Molly had forgotten. She caught a glimpse of Jenny's wristwatch. Only an hour? A single hour that she'd known Kennedy was dead? The mournful bells of St. Patrick's made it seem forever true. They would bury him in the ground. Everything he stood for, all that was over now.

“I'm going to light a candle,” Molly decided.

“You're not even Catholic!” Jenny scoffed. Seeing Molly's expression, she quickly added, “Though on a day like today I'm sure that doesn't matter.”

Molly asked, “Will you come with me?”

Jenny dug a schedule from her shoulder bag. “I guess I could get the next train.”

They joined the throng streaming into St. Patrick's, stepping from afternoon sunlight into the dark incense-laden hush of the cathedral. A small group waited to light candles at a side altar beneath a silver crucifix. Molly gazed up at Christ's head bowed beneath a crown of thorns.

“Please, Jesus,” she prayed to herself, but then did not know how to continue, what to ask. “Please don't let him really be dead.”

Following the lead of those in front, she lit a long taper from an already burning candle, then carried the tiny flame as she searched the rows of red and blue glass cups, hoping to find one that seemed special. In the end, she picked a red one in the highest row and took it as a sign when the wick flamed up without faltering. A hint of incense filled the air.

The smell would return to her often, in other rooms. A decade of incense and candles, hope and smashed hope; violence, more than anyone knew, unspooling from that day.

She was aware of Jenny dropping a coin into a tin box beside her. “You have to pay a quarter,” she whispered, “or a dime. Or something.”

“Oh,” Molly murmured, on the verge of real tears at last, ashamed at her childish, worthless prayer. He was dead. What did she expect God to do?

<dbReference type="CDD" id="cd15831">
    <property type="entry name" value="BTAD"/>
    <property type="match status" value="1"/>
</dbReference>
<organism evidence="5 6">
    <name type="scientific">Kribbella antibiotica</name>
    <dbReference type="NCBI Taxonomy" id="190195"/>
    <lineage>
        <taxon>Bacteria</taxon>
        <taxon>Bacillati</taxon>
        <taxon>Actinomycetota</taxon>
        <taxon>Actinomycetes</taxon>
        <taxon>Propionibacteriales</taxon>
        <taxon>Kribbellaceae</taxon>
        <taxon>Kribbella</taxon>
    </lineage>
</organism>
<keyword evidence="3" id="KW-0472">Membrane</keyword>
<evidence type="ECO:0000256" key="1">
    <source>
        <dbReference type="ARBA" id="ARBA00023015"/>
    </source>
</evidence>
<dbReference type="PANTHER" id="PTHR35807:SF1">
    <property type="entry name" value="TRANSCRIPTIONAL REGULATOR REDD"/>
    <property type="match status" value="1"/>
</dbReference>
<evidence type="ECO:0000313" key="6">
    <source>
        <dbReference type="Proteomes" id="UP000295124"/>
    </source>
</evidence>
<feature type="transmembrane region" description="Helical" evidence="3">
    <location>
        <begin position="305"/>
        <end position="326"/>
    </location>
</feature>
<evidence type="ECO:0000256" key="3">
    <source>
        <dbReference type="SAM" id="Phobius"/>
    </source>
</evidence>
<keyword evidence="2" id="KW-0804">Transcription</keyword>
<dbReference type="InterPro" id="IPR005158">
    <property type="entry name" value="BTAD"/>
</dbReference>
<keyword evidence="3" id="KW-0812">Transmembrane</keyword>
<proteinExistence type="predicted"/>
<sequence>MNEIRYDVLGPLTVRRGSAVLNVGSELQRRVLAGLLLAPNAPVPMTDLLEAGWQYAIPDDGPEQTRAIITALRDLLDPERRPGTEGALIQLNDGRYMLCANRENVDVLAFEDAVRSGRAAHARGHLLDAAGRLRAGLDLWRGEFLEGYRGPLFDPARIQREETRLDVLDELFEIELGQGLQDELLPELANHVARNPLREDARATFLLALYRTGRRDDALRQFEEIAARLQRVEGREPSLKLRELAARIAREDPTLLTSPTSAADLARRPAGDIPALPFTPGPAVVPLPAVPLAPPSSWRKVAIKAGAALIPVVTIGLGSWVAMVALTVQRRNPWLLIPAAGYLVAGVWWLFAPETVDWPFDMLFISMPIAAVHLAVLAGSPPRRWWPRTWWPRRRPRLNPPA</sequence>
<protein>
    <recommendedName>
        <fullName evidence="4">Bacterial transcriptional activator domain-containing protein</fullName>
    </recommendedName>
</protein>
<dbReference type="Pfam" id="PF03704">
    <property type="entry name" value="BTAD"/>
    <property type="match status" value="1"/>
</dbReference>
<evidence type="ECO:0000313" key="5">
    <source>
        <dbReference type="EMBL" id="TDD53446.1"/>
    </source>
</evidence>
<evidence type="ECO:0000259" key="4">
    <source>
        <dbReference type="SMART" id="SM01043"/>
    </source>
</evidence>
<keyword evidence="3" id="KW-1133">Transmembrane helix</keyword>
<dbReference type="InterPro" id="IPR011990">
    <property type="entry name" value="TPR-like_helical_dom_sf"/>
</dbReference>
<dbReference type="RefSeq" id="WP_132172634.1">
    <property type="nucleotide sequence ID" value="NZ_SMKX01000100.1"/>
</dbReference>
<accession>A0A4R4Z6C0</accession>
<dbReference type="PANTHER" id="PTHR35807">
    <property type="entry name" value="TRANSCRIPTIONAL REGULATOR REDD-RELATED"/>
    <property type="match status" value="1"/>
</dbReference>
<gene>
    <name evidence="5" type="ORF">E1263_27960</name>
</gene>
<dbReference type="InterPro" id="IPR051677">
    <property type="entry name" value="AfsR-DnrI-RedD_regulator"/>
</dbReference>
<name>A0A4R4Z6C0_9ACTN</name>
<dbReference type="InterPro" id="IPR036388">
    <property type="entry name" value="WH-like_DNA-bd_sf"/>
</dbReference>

“I didn't have any change,” Molly apologized, feeling the good intention of her prayer dissolve. “Please. Please God,” she prayed again despite herself. “Just let it be a mistake.”

But there would be no miracle. No future like the one she'd glimpsed in the electric charge of JFK's handshake. The past and future had parted, and Molly stood on the other side, where she did not wish to be.

Back outside, she and Jenny stood before a display window at Saks Fifth Avenue. Two men were removing the last mannequin, turning her body horizontal before passing the figure inside. Next, they brought out a red velvet chair and placed an urn beside it. One of the men began arranging a dozen red roses. The other carefully positioned an official posed portrait of President Kennedy on the chair. In the smiling photograph, he looked happy, hopeful, unaware.

Molly watched until the two men stepped down from the window. She wanted to watch until it was over. She told herself if she waited, if she saw it through to the end, it would mean something. There would be some message for her. But when the men left, they disappeared into the store quickly, pulling a thick black curtain slowly closed behind them.